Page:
Hopes of a Fed pivot are rising. Here's why the RBA's lower-than-expected rate hike has buoyed investors.

reserve bank of australia
The Reserve Bank of Australia became the first central bank to move away from outsized rate hikes Tuesday.REUTERS/Daniel Munoz
  • The Reserve Bank of Australia surprised the market by hiking interest rates by only 25 basis points.

  • It's the first central bank to move away from jumbo-sized rate increases to combat inflation.

  • The RBA's lower-than-expected rise will fuel hopes of a Federal Reserve pivot, analysts said.

Australia's central bank just surprised forecasters by raising interest rates by less than they anticipated — and that's lifting hopes the Federal Reserve will pivot to hiking interest rates less aggressively, according to analysts.

The Reserve Bank of Australia hiked rates Tuesday by 25 basis points rather than the 50 basis points estimated. Only seven of the 28 economists surveyed by Bloomberg projected that lower level before the bank's October meeting.

With the move, it became the first central bank to abandon jumbo-sized rate hikes. Over 80 central banks are raising rates right now in a bid to prevent high inflation becoming embedded in their economies and to prop up their currencies.

Its unexpectedly dovish decision is likely to give heart to investors looking for the Fed to move away from a fast pace of rate hikes, analysts said.

"Recent hopes of a pivot have disappointed," ING strategists said in a note. "Despite signs that a housing recession is already there, it is unclear whether economic circumstances have changed enough to prompt a policy change.

"Investors, however, may secretly be hoping for a slower pace of hikes going forward, or for quantitative tightening to be reconsidered."

"The RBA hiking only 25 basis points against a 50 basis point consensus overnight may well have reinforced these hopes."

The Fed has rattled markets with 75 basis point rate hikes at three consecutive meetings. Investors are bracing for another 50 basis point hike in November, despite fears that a housing market slowdown is signalling a potential US recession.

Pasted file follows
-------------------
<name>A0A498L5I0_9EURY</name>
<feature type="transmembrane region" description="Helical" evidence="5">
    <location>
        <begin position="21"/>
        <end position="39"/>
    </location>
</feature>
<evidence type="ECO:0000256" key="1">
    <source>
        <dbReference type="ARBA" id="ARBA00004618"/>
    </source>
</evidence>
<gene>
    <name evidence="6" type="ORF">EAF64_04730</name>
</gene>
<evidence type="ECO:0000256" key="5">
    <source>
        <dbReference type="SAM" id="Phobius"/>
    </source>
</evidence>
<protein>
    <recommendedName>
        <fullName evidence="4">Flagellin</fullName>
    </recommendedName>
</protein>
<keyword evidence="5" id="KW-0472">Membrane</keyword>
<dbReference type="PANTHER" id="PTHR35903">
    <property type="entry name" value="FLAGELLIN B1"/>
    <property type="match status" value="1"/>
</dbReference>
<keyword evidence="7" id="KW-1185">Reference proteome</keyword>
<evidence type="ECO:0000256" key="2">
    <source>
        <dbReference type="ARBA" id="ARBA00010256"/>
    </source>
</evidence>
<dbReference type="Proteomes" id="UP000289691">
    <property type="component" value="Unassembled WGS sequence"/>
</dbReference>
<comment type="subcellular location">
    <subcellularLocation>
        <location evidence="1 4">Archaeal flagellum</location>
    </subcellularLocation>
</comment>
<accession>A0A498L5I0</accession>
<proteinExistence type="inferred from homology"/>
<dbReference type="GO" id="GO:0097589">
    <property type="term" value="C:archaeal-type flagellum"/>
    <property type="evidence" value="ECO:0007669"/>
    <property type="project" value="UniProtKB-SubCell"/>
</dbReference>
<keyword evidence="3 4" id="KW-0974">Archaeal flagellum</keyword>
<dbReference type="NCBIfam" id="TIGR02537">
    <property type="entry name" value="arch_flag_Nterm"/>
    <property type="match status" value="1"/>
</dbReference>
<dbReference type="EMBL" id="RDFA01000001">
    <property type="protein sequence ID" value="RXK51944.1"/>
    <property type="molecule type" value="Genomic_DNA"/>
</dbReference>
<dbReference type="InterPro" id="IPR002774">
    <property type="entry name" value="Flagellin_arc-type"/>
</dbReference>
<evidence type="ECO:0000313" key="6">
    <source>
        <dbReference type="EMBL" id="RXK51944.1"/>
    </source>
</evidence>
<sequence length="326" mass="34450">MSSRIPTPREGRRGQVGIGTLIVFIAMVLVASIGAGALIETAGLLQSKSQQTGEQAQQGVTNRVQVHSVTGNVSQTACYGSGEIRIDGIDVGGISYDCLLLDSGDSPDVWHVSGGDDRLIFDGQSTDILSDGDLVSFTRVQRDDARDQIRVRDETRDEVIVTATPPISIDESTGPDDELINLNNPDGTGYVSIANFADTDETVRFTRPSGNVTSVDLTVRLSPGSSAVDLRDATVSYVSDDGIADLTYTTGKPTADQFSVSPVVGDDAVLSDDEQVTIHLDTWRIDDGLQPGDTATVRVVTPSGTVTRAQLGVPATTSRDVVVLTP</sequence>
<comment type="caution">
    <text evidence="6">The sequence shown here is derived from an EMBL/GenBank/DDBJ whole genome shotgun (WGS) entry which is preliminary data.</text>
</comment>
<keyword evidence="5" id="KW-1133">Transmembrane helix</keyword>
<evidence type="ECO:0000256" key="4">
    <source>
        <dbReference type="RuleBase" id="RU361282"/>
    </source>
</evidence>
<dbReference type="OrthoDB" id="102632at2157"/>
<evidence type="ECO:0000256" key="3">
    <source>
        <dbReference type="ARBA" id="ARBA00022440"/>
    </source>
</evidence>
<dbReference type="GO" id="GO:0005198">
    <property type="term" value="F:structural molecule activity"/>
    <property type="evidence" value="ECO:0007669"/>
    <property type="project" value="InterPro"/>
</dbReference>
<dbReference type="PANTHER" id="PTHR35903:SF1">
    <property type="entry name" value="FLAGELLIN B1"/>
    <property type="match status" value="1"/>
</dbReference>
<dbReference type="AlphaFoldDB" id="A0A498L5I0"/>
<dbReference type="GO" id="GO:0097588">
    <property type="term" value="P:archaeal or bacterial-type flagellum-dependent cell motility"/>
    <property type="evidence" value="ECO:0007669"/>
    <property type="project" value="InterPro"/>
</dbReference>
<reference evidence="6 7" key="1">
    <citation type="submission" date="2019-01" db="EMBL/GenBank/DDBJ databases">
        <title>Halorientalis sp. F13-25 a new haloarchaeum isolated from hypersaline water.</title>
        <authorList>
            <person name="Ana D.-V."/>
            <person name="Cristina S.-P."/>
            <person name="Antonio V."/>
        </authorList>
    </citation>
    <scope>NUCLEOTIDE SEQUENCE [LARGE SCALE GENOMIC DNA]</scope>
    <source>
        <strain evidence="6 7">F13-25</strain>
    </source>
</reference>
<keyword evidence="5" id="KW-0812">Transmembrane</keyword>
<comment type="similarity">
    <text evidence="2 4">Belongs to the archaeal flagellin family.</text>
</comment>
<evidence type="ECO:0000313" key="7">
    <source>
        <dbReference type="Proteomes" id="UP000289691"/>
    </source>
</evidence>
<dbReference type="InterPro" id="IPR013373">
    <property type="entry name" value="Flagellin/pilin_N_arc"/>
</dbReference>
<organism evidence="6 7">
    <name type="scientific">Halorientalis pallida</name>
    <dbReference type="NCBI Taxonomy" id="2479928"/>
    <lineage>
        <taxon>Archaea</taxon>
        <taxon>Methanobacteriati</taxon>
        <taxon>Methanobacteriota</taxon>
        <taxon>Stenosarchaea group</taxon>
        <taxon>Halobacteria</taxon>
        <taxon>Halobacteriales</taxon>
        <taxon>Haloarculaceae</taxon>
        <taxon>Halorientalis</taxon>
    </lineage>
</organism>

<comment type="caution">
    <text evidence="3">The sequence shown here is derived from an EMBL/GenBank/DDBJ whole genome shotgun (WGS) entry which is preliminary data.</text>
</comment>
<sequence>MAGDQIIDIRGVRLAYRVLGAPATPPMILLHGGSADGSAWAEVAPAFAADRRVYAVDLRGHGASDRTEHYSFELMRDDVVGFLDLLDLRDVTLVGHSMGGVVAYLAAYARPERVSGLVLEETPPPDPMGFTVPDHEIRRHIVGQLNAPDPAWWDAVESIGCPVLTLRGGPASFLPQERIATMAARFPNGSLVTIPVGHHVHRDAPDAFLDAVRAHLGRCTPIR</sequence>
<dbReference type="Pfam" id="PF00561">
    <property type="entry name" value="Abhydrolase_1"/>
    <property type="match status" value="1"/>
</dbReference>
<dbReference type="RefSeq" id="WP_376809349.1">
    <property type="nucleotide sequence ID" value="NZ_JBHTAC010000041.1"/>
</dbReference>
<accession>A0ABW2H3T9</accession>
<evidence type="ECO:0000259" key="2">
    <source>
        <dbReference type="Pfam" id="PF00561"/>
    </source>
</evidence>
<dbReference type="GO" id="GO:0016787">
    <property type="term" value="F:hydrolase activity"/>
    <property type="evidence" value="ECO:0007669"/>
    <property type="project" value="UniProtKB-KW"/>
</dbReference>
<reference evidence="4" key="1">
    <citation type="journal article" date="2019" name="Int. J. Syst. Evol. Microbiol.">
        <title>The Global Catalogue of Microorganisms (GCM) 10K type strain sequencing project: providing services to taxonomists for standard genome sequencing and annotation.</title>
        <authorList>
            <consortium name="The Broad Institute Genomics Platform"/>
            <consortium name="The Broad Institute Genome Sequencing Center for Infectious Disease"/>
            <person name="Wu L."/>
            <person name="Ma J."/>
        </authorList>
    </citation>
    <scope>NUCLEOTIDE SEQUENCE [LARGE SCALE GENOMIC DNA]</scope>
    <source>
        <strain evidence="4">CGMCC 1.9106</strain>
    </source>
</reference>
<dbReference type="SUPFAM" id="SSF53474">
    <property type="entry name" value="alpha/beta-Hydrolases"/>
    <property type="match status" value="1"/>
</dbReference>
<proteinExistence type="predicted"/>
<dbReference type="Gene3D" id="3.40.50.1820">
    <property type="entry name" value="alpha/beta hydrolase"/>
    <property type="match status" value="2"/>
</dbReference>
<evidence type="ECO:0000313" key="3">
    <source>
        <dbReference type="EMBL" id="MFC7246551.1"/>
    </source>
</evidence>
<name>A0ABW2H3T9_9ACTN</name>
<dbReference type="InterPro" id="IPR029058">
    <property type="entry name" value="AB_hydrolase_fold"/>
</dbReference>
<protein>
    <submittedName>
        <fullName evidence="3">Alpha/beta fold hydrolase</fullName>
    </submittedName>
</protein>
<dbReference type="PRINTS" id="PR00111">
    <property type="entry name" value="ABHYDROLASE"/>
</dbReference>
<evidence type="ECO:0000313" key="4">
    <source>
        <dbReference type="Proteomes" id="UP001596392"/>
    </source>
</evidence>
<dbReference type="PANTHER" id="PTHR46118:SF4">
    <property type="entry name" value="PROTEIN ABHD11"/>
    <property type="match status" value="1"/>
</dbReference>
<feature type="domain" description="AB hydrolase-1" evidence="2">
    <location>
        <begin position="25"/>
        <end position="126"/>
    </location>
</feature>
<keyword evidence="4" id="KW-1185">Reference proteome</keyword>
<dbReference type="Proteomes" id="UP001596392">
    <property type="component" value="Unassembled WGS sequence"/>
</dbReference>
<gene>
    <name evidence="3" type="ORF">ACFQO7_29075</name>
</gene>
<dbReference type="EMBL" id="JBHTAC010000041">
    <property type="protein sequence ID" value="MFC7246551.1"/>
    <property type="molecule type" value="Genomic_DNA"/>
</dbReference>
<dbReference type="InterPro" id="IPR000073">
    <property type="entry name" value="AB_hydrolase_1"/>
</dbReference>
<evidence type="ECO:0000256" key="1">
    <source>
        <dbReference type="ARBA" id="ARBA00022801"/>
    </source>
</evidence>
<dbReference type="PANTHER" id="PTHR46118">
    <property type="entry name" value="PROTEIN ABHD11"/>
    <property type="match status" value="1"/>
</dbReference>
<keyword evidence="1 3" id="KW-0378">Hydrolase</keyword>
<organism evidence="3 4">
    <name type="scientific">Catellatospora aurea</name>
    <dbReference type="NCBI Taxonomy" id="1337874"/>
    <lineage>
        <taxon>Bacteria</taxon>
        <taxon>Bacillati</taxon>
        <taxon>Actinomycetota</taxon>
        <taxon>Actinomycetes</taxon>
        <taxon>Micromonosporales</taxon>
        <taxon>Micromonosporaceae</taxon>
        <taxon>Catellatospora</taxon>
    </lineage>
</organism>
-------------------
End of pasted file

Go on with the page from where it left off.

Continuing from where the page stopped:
Meanwhile, the central bank is plowing ahead with a program of quantitative tightening, where it seeks to slash its balance sheet in a bid to cut the money supply and tame soaring prices.

A Fed pivot to a smaller rate hikes or even cuts in rate levels could in turn fuel a short-term rally in stocks, as borrowing costs would fall for companies and consumers.

In Sydney, the flagship S&P/ASX 200 index jumped 3.8% after the RBA decision, while the Australian dollar fell as much as 1% against its US counterpart.

In the US, stock futures gained ground in premarket trading Tuesday, with Dow futures up 1.4% and Nasdaq futures up over 2% at last check. Futures on the S&P 500 added 1.6%.

"There were multiple factors driving the rally, but the main one was growing speculation that central banks could soon pivot towards a more dovish stance, particularly after the market turmoil over the last couple of weeks," Deutsche Bank strategist Jim Reid said.

"The RBA move overnight will encourage more of that thought."

Like the Fed, the Australian central bank faces the task of avoiding an abrupt economic slowdown with its monetary tightening. The RBA's governor, Philip Lowe, underlined that policymakers was looking to cool inflation but keep the economy on an even keel at the same time.

"The path to achieving this balance is a narrow one and it is clouded in uncertainty," Lowe said in a statement.

But the ING strategists warned the Fed will likely need to see greater evidence that its rate hikes are driving an economic slowdown before it commits to a pivot.

Read more: The Fed has the world in its hands — and its aggressive moves are creating global economic chaos that could come back and hurt the US

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